Two Perspectives on Founders' Day
On Thursday, October 27, Kenyon’s Class of 2020 followed in the footsteps of nearly 200 previous classes by celebrating Founders’ Day and officially matriculating as full members of the College. After reciting an oath of matriculation and being accepted by President Sean Decatur, each member of the class had the opportunity to sign the matriculation book, as has been done by each class since 1841. Two Quintessential Kenyon bloggers reflected on the Founders’ Day experience: Phillip Gray Clark ’17, who matriculated in 2013 and as a senior serves as Kenyon’s Student Council president and chief flag bearer; and Harper Beeland ’20, a first-year student who signed the book on Thursday.
As chief flag bearer, Gray gets ready to lead the procession into the Founders' Day ceremony.
Gray: Wow, it’s crazy to me to think that three years have passed since I matriculated. I still remember not fully knowing how to pronounce “matriculate” or even understanding what it meant. I remember my Russian advisor, Professor Olshanskaya, telling us that we would still be having our session of 12:10 Intensive Intro Russian, which admittedly I was a few minutes late for. But most of all, I remember signing the book. I must have practiced at least 25 times to get my trademarked “PGC” down, and of course not having it turn out anything slightly like what I had practiced. As I signed the book, I felt this ethereal sense. I think the best way to describe it would be through the lyrics of the Kokosing Farewell: “But when we are far from Kokosing, We still shall hear a calling bell.” So many legacies of Kenyon students have signed that book, and that is one of the most tangible moments of feeling the legacy of all of those before us. By signing that book, you put yourself into the narrative of Kenyon. Now as a senior and Student Council president, it does evoke a feeling of melancholy. Representing the students of Kenyon and hopefully leading them towards greater things makes me so elated, but realizing that my time here is limited is a mixed emotion I have never felt in my life before. And I will be the first to admit, as I sat in the front row flag bearing and singing the song, that the lyrics “Farewell Old Kenyon, Fare thee well” have never hit so close to home.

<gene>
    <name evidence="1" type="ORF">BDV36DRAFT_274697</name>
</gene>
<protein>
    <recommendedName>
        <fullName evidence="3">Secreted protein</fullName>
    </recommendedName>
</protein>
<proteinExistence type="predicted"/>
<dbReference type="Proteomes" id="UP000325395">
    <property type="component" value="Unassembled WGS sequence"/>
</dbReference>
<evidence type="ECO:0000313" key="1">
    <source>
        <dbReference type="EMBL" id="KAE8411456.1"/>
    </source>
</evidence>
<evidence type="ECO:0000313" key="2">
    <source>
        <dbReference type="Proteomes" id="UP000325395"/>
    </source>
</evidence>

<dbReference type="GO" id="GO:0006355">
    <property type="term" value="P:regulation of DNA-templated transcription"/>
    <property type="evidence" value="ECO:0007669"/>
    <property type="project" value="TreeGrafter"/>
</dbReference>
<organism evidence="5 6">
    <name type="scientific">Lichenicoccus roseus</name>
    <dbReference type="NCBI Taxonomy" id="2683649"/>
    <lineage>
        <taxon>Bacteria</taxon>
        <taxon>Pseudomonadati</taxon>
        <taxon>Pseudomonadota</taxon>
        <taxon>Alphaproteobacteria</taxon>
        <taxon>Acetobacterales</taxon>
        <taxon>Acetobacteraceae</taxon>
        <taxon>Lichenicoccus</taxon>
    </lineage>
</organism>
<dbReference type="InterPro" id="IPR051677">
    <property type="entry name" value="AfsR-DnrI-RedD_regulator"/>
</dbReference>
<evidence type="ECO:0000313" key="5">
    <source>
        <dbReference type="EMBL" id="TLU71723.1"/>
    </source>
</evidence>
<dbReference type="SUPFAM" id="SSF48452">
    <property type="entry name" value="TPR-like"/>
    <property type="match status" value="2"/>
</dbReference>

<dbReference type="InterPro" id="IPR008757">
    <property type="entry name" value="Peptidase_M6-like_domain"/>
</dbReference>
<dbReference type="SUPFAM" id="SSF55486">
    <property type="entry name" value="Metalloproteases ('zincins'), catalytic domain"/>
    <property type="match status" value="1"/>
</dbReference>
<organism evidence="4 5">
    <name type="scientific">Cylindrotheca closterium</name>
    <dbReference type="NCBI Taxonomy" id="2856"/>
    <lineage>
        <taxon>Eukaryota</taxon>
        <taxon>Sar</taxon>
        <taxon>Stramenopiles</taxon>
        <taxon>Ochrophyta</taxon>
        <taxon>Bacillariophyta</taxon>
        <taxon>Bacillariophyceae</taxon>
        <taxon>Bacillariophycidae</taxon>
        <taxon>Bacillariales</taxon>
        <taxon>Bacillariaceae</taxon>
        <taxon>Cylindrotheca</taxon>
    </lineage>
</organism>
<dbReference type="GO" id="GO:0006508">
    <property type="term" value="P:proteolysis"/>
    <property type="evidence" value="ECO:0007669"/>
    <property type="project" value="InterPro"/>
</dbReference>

Harper's signature is now in the same book as that of Rutherford B. Hayes, Class of 1842 (albeit in a new volume...the original book ran out of space!).
Harper: While I have never had any trouble pronouncing “matriculate,” I seemed to have had a slightly different Founders’ Day experience. I’m sure it’s mostly because I’m only a first-year, so I probably couldn’t appreciate it as much as Gray can. Even so, I wasn’t completely blind to the significance of the event; it was clear that something big was happening. Sitting with all of my peers in the middle of Rosse Auditorium took me back to our Opening Convocation in August of this year and how I knew only a handful of people there. But during matriculation, glancing around me, I realized that I had already connected with so many more members of the Class of 2020. If my relationship with these students had solidified this well in only two months, I couldn’t even begin to imagine how much stronger that dynamic would be in four years. At the end of the ceremony, as my class took the matriculation oath, we essentially adopted Kenyon College as our intellectual mother. While, in this moment, I knew that I wasn’t actually receiving a new mom, I certainly felt like I was being swept into the loving arms of a new family with whom I am sure to share countless exciting, terrifying, and valuable experiences over the next four years of my life.